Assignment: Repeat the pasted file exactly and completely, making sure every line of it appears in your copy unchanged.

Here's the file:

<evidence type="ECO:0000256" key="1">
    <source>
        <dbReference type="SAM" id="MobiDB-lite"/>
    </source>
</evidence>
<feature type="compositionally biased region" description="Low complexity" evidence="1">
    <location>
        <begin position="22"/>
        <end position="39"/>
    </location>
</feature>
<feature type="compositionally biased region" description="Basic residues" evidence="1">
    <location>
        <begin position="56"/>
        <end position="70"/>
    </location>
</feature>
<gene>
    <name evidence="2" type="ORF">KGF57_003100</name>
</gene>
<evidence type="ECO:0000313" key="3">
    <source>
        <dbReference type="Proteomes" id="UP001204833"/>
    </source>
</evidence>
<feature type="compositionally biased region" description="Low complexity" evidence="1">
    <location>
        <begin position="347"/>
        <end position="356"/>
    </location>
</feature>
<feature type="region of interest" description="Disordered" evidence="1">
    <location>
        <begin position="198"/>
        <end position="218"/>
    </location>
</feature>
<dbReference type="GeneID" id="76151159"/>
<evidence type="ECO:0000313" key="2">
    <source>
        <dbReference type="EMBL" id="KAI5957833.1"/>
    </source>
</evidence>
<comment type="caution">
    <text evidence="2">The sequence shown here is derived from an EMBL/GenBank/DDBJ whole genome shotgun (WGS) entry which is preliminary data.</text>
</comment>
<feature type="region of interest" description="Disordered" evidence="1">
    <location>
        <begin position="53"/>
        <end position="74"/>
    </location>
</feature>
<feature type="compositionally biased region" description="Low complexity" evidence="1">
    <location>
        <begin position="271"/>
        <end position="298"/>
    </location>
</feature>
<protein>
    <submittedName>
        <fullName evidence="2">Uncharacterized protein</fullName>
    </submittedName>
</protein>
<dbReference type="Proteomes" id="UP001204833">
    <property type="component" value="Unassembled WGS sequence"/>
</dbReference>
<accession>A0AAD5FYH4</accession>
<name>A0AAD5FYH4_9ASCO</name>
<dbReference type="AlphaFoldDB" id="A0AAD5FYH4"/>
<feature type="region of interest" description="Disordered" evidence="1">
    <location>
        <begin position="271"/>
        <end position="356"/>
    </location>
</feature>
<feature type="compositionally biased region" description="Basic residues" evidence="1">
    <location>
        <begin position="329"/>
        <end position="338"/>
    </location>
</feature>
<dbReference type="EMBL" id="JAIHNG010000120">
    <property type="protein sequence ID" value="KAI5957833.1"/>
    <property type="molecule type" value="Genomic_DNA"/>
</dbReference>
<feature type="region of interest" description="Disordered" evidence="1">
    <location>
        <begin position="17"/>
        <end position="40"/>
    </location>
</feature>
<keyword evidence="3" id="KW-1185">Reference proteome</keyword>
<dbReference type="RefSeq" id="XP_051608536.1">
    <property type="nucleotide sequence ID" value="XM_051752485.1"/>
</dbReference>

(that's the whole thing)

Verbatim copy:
<evidence type="ECO:0000256" key="1">
    <source>
        <dbReference type="SAM" id="MobiDB-lite"/>
    </source>
</evidence>
<feature type="compositionally biased region" description="Low complexity" evidence="1">
    <location>
        <begin position="22"/>
        <end position="39"/>
    </location>
</feature>
<feature type="compositionally biased region" description="Basic residues" evidence="1">
    <location>
        <begin position="56"/>
        <end position="70"/>
    </location>
</feature>
<gene>
    <name evidence="2" type="ORF">KGF57_003100</name>
</gene>
<evidence type="ECO:0000313" key="3">
    <source>
        <dbReference type="Proteomes" id="UP001204833"/>
    </source>
</evidence>
<feature type="compositionally biased region" description="Low complexity" evidence="1">
    <location>
        <begin position="347"/>
        <end position="356"/>
    </location>
</feature>
<feature type="region of interest" description="Disordered" evidence="1">
    <location>
        <begin position="198"/>
        <end position="218"/>
    </location>
</feature>
<dbReference type="GeneID" id="76151159"/>
<evidence type="ECO:0000313" key="2">
    <source>
        <dbReference type="EMBL" id="KAI5957833.1"/>
    </source>
</evidence>
<comment type="caution">
    <text evidence="2">The sequence shown here is derived from an EMBL/GenBank/DDBJ whole genome shotgun (WGS) entry which is preliminary data.</text>
</comment>
<feature type="region of interest" description="Disordered" evidence="1">
    <location>
        <begin position="53"/>
        <end position="74"/>
    </location>
</feature>
<feature type="compositionally biased region" description="Low complexity" evidence="1">
    <location>
        <begin position="271"/>
        <end position="298"/>
    </location>
</feature>
<protein>
    <submittedName>
        <fullName evidence="2">Uncharacterized protein</fullName>
    </submittedName>
</protein>
<dbReference type="Proteomes" id="UP001204833">
    <property type="component" value="Unassembled WGS sequence"/>
</dbReference>
<accession>A0AAD5FYH4</accession>
<name>A0AAD5FYH4_9ASCO</name>
<dbReference type="AlphaFoldDB" id="A0AAD5FYH4"/>
<feature type="region of interest" description="Disordered" evidence="1">
    <location>
        <begin position="271"/>
        <end position="356"/>
    </location>
</feature>
<feature type="compositionally biased region" description="Basic residues" evidence="1">
    <location>
        <begin position="329"/>
        <end position="338"/>
    </location>
</feature>
<dbReference type="EMBL" id="JAIHNG010000120">
    <property type="protein sequence ID" value="KAI5957833.1"/>
    <property type="molecule type" value="Genomic_DNA"/>
</dbReference>
<feature type="region of interest" description="Disordered" evidence="1">
    <location>
        <begin position="17"/>
        <end position="40"/>
    </location>
</feature>
<keyword evidence="3" id="KW-1185">Reference proteome</keyword>
<dbReference type="RefSeq" id="XP_051608536.1">
    <property type="nucleotide sequence ID" value="XM_051752485.1"/>
</dbReference>